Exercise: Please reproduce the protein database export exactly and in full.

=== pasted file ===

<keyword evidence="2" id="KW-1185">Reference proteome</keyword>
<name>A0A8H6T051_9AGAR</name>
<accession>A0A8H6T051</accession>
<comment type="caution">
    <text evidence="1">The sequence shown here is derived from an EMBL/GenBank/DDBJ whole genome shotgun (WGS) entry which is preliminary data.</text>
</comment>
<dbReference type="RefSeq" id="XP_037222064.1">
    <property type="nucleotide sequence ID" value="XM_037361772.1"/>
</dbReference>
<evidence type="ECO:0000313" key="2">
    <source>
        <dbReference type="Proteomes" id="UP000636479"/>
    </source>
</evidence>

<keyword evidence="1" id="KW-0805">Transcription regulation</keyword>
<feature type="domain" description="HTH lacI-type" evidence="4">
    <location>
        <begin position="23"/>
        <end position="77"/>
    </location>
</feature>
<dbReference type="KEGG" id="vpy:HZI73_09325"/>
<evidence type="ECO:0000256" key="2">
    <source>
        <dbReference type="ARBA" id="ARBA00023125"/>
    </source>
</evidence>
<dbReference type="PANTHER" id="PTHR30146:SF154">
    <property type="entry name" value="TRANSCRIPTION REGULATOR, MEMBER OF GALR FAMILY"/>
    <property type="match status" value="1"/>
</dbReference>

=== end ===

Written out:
<keyword evidence="2" id="KW-1185">Reference proteome</keyword>
<name>A0A8H6T051_9AGAR</name>
<accession>A0A8H6T051</accession>
<comment type="caution">
    <text evidence="1">The sequence shown here is derived from an EMBL/GenBank/DDBJ whole genome shotgun (WGS) entry which is preliminary data.</text>
</comment>
<dbReference type="RefSeq" id="XP_037222064.1">
    <property type="nucleotide sequence ID" value="XM_037361772.1"/>
</dbReference>
<evidence type="ECO:0000313" key="2">
    <source>
        <dbReference type="Proteomes" id="UP000636479"/>
    </source>
</evidence>

<keyword evidence="1" id="KW-0805">Transcription regulation</keyword>
<feature type="domain" description="HTH lacI-type" evidence="4">
    <location>
        <begin position="23"/>
        <end position="77"/>
    </location>
</feature>
<dbReference type="KEGG" id="vpy:HZI73_09325"/>
<evidence type="ECO:0000256" key="2">
    <source>
        <dbReference type="ARBA" id="ARBA00023125"/>
    </source>
</evidence>
<dbReference type="PANTHER" id="PTHR30146:SF154">
    <property type="entry name" value="TRANSCRIPTION REGULATOR, MEMBER OF GALR FAMILY"/>
    <property type="match status" value="1"/>
</dbReference>